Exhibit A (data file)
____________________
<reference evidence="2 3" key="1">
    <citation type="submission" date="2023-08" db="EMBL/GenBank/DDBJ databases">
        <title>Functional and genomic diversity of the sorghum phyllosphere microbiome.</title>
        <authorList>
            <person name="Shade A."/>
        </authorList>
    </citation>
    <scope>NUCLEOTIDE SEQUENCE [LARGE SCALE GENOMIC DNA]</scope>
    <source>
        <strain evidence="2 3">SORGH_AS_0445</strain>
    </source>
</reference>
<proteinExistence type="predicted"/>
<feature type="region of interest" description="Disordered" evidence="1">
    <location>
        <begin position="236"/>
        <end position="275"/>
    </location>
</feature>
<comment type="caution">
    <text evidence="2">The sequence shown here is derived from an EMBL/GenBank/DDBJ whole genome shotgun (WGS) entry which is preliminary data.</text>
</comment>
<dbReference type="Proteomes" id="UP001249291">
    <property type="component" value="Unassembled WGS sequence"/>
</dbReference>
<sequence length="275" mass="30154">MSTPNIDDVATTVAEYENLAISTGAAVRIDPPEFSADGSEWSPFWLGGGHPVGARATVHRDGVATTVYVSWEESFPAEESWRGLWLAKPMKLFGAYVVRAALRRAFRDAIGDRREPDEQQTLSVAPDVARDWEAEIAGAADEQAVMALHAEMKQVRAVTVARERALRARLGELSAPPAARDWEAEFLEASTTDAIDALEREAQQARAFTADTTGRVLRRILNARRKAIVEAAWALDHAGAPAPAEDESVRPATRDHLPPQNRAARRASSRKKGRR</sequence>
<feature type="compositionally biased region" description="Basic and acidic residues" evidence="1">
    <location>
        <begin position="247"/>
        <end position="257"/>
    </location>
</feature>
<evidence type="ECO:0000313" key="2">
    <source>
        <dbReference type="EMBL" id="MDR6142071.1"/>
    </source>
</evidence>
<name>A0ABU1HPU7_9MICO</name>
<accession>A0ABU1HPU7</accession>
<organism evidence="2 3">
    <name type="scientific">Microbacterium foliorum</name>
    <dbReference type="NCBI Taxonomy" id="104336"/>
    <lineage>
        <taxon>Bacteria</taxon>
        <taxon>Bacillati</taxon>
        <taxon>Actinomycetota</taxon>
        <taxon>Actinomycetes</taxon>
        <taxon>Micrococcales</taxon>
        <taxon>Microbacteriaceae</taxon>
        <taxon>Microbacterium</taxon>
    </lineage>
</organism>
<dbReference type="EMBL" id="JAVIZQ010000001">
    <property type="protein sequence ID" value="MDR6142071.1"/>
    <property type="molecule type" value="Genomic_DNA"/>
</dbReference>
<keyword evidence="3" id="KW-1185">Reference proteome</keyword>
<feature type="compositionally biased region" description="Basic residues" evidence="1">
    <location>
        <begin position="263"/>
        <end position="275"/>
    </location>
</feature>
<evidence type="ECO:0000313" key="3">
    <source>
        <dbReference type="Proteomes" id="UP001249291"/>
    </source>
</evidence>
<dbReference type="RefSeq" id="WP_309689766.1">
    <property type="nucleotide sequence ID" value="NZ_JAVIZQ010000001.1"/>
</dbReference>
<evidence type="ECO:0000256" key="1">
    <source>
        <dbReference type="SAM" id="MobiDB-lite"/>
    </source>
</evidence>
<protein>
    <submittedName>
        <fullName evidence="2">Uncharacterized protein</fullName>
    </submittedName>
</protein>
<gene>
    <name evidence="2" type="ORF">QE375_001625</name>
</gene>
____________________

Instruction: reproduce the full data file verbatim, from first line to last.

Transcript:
<reference evidence="2 3" key="1">
    <citation type="submission" date="2023-08" db="EMBL/GenBank/DDBJ databases">
        <title>Functional and genomic diversity of the sorghum phyllosphere microbiome.</title>
        <authorList>
            <person name="Shade A."/>
        </authorList>
    </citation>
    <scope>NUCLEOTIDE SEQUENCE [LARGE SCALE GENOMIC DNA]</scope>
    <source>
        <strain evidence="2 3">SORGH_AS_0445</strain>
    </source>
</reference>
<proteinExistence type="predicted"/>
<feature type="region of interest" description="Disordered" evidence="1">
    <location>
        <begin position="236"/>
        <end position="275"/>
    </location>
</feature>
<comment type="caution">
    <text evidence="2">The sequence shown here is derived from an EMBL/GenBank/DDBJ whole genome shotgun (WGS) entry which is preliminary data.</text>
</comment>
<dbReference type="Proteomes" id="UP001249291">
    <property type="component" value="Unassembled WGS sequence"/>
</dbReference>
<sequence length="275" mass="30154">MSTPNIDDVATTVAEYENLAISTGAAVRIDPPEFSADGSEWSPFWLGGGHPVGARATVHRDGVATTVYVSWEESFPAEESWRGLWLAKPMKLFGAYVVRAALRRAFRDAIGDRREPDEQQTLSVAPDVARDWEAEIAGAADEQAVMALHAEMKQVRAVTVARERALRARLGELSAPPAARDWEAEFLEASTTDAIDALEREAQQARAFTADTTGRVLRRILNARRKAIVEAAWALDHAGAPAPAEDESVRPATRDHLPPQNRAARRASSRKKGRR</sequence>
<feature type="compositionally biased region" description="Basic and acidic residues" evidence="1">
    <location>
        <begin position="247"/>
        <end position="257"/>
    </location>
</feature>
<evidence type="ECO:0000313" key="2">
    <source>
        <dbReference type="EMBL" id="MDR6142071.1"/>
    </source>
</evidence>
<name>A0ABU1HPU7_9MICO</name>
<accession>A0ABU1HPU7</accession>
<organism evidence="2 3">
    <name type="scientific">Microbacterium foliorum</name>
    <dbReference type="NCBI Taxonomy" id="104336"/>
    <lineage>
        <taxon>Bacteria</taxon>
        <taxon>Bacillati</taxon>
        <taxon>Actinomycetota</taxon>
        <taxon>Actinomycetes</taxon>
        <taxon>Micrococcales</taxon>
        <taxon>Microbacteriaceae</taxon>
        <taxon>Microbacterium</taxon>
    </lineage>
</organism>
<dbReference type="EMBL" id="JAVIZQ010000001">
    <property type="protein sequence ID" value="MDR6142071.1"/>
    <property type="molecule type" value="Genomic_DNA"/>
</dbReference>
<keyword evidence="3" id="KW-1185">Reference proteome</keyword>
<feature type="compositionally biased region" description="Basic residues" evidence="1">
    <location>
        <begin position="263"/>
        <end position="275"/>
    </location>
</feature>
<evidence type="ECO:0000313" key="3">
    <source>
        <dbReference type="Proteomes" id="UP001249291"/>
    </source>
</evidence>
<dbReference type="RefSeq" id="WP_309689766.1">
    <property type="nucleotide sequence ID" value="NZ_JAVIZQ010000001.1"/>
</dbReference>
<evidence type="ECO:0000256" key="1">
    <source>
        <dbReference type="SAM" id="MobiDB-lite"/>
    </source>
</evidence>
<protein>
    <submittedName>
        <fullName evidence="2">Uncharacterized protein</fullName>
    </submittedName>
</protein>
<gene>
    <name evidence="2" type="ORF">QE375_001625</name>
</gene>